Why do People in Less Developed Nations have Lower Education Levels?
- Lost income
- No perceived return
- Girl's education valued less & "unnecessary"
- No schools close
- Poor quality of schools
Supply-Side Factors of Education
- No schools
- Bad roads/transportation tough
- Bad teachers
- Large Classes
Easterly's Argument About Education
- Supply-driven investment no useful.
- Rich countries have ↑ education because chose to be educated because saw country growing.
- No bed nets for free.
Demand-Side Factors of Education
- Barriers: Need child labor, Cost, Married, See little benefits, Poor quality
- Solutions: Free/reduced lunch, childcare, pay to go to school, role models, info campaign on returns to edu.
Progresa or Opportunidades Program
- CCT Program
- Gave money to rural poor to go to school & attend regular health clinics in Mexico
- Results: Secondary enrollment ↑
Baird, McIntosh, & Ozler's Experiment
- Role of conditionality in cash transfer programs.
- Paid young girls in Malawi to attend school
- CCT outperform UTC in ↓ dropout rates
If there is Little to No Demand for Education, Could a Top-Down Program be a Waste?
- Evidence from Indonesia, schools built
- Found that earnings ↑ among those who benefited from programs.
- ↑ education, ↑ wages
- Schools are beneficial
Other Benefits of Education
- Taiwan, 6-9 years of compulsory schooling → mothers who went to school longer have ↓ child mortality rates
- Nigeria, build schools → ↓ fertility in regions where more schools were built
Parents Misperceptions About Education
- Guarantee office/government job
- Returns to education is very uneven → put all eggs in one basket (resource in one kid)
- Ethiopian Jews airlifted to Israel
- Even most severe disadvantage from family background & early conditions can largely be compensated for where the right conditions are met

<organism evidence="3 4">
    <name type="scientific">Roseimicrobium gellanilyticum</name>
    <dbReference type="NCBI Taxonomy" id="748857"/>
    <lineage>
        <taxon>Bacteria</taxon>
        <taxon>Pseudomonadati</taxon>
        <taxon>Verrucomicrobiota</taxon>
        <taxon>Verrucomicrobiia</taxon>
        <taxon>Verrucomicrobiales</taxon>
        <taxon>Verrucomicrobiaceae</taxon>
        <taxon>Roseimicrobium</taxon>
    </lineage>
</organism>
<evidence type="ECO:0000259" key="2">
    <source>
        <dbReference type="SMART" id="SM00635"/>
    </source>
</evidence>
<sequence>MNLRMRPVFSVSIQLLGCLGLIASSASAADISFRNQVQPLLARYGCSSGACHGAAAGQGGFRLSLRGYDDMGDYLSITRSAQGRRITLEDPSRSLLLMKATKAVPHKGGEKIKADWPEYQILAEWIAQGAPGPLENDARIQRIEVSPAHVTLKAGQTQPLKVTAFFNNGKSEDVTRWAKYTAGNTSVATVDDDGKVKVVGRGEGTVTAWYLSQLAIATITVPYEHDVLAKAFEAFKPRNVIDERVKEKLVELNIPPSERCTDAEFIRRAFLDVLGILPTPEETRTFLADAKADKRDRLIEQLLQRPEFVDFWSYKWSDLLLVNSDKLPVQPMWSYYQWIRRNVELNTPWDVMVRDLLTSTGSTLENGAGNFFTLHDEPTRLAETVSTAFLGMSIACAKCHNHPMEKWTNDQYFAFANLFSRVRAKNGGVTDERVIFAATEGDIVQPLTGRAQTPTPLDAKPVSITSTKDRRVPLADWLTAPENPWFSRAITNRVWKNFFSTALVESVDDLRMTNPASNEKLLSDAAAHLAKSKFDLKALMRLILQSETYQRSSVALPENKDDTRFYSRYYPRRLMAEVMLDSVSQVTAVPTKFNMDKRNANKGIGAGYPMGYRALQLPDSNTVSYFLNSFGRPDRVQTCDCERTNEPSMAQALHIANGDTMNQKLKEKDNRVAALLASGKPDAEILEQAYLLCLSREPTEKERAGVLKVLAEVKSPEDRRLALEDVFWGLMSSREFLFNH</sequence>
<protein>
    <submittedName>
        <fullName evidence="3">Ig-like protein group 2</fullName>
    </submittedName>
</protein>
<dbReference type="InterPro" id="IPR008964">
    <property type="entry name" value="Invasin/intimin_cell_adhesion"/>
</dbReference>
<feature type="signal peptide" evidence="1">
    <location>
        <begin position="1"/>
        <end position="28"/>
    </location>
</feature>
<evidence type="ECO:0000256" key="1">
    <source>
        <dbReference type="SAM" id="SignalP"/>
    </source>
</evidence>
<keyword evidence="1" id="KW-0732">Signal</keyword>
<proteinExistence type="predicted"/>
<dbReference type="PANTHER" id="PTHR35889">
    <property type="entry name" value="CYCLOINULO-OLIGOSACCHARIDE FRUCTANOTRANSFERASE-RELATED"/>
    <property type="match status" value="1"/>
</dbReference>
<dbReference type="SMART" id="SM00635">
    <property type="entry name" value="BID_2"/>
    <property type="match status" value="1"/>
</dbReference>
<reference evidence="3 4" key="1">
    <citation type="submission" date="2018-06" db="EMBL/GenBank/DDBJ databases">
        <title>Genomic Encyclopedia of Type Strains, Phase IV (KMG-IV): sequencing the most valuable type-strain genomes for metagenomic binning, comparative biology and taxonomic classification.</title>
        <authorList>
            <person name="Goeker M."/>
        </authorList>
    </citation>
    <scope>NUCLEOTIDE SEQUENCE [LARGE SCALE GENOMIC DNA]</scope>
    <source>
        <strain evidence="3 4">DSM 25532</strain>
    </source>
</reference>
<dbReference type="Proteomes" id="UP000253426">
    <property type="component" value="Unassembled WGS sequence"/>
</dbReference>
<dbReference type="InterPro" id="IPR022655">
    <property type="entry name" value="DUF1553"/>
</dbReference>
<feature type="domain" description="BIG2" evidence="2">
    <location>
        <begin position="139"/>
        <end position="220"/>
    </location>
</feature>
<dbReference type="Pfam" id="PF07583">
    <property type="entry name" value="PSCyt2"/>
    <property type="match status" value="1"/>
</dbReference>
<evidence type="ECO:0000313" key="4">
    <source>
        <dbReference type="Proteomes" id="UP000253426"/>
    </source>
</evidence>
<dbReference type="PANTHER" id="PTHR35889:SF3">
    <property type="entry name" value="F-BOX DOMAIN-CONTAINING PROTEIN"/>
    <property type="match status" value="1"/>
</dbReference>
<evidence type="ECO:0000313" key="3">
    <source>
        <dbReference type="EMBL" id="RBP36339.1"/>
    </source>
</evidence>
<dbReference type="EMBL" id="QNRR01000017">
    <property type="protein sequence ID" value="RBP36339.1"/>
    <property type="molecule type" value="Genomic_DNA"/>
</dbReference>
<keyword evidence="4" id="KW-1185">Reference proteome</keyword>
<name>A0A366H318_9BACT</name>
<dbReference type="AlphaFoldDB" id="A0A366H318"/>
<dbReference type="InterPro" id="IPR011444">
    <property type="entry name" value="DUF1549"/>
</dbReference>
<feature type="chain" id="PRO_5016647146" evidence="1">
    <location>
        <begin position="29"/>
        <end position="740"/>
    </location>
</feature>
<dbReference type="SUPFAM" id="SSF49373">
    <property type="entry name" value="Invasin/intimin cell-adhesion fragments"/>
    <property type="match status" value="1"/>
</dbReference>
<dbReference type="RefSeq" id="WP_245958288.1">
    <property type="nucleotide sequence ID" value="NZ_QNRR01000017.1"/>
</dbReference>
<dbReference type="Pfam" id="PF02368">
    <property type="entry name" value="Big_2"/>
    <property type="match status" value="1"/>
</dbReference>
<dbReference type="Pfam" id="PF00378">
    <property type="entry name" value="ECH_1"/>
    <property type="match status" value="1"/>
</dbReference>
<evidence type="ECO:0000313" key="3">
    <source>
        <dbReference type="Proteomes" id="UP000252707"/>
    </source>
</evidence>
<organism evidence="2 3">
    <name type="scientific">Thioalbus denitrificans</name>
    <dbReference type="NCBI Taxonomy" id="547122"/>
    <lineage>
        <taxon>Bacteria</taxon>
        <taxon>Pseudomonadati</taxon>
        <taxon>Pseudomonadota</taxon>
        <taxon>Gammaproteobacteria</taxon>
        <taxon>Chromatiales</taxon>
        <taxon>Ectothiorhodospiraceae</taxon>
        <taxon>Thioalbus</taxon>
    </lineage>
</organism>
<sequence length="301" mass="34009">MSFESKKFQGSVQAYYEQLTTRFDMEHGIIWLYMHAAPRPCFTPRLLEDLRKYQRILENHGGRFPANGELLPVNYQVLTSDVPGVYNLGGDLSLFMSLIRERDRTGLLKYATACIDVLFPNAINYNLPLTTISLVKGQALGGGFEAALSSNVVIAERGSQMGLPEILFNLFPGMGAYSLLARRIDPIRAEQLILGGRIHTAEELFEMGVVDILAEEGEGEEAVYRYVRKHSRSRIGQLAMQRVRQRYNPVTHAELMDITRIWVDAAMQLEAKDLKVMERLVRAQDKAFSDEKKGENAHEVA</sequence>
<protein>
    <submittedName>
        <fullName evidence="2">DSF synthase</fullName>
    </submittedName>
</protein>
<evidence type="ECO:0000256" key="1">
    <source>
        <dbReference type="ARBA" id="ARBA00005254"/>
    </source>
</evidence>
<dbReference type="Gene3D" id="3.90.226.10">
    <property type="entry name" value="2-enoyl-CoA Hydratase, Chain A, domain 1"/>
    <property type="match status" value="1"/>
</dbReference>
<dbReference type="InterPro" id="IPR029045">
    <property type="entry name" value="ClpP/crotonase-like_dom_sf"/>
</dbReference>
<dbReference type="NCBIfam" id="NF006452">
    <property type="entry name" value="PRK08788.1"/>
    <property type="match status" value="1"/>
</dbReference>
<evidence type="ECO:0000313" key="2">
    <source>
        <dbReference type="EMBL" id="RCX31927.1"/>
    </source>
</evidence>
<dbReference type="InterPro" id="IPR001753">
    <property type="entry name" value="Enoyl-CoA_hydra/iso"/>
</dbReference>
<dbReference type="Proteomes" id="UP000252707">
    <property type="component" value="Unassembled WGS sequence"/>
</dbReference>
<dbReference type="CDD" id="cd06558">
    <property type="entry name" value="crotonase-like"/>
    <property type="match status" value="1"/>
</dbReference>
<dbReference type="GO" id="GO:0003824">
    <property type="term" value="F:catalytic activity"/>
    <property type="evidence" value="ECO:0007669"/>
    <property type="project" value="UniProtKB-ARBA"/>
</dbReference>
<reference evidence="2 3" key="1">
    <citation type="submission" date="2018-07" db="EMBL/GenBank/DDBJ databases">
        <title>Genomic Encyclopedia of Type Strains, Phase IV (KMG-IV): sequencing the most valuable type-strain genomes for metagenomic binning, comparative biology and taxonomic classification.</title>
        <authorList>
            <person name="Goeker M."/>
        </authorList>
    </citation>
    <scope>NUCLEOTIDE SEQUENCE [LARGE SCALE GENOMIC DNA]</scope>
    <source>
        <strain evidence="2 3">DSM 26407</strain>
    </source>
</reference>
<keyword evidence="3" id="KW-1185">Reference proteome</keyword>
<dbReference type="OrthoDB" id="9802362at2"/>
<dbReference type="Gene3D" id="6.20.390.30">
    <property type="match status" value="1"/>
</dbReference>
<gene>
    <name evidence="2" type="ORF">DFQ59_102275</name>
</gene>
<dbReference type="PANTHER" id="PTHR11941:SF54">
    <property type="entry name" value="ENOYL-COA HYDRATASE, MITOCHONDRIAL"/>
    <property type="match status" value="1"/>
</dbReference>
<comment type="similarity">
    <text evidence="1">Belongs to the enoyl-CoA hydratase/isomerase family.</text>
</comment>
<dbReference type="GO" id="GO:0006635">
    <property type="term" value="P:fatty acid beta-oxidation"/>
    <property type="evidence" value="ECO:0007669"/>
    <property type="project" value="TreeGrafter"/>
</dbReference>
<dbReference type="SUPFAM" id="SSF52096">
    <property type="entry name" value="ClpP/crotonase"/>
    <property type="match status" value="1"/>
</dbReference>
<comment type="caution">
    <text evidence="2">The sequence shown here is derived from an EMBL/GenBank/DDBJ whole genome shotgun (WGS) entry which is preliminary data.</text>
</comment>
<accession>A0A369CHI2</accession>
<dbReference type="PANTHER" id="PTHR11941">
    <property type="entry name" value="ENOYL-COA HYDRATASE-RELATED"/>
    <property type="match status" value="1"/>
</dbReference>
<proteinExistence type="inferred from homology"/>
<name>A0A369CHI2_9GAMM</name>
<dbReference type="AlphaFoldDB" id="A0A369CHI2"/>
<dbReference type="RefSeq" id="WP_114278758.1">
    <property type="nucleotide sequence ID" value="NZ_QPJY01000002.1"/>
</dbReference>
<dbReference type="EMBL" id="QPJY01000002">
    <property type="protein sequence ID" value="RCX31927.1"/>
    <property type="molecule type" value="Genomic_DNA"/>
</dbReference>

- India, quality education to underprivileged children
- Specifically if deficient in reading & math skills
- Focus on basic skills & commitment to idea that every child can master basics as long as she & her teacher expends enough effort
- Resources are finite (land)
- ↑ people → ↓ for everyone
- Eventually, high mortality puts population back in check (Black Death)
- But population grew w/o catastrophic disasters
- Due to technology progress making us more productive with the same resources
- Becher & Tommes
- Siblings compete for resources
- If quality is a normal good, poor parents tend to want to have more children.
Fertility Shocks: Evidence from Israel
- No sex-selective abortion or preference, only mixed
- Includes poor Israeli Arabs
- Find no effect at all
- No evidence of QQTO
Fertility Shock: Matlab Program Evidence from Bangladesh
- Regular access to contraceptives
- Initially fairly large ↓ in fertility
- But no difference in height, weight, school enrollment, years of education of children
- No evidence of QQTO
Contraception Availability as a Key Barrier: Evidence from Colombia
- Family planning program
- Did ↓ fertility, earlier women get access to contraception, the fewer kids they have.
- But effects were low & only explains 1/10 of total fertility ↓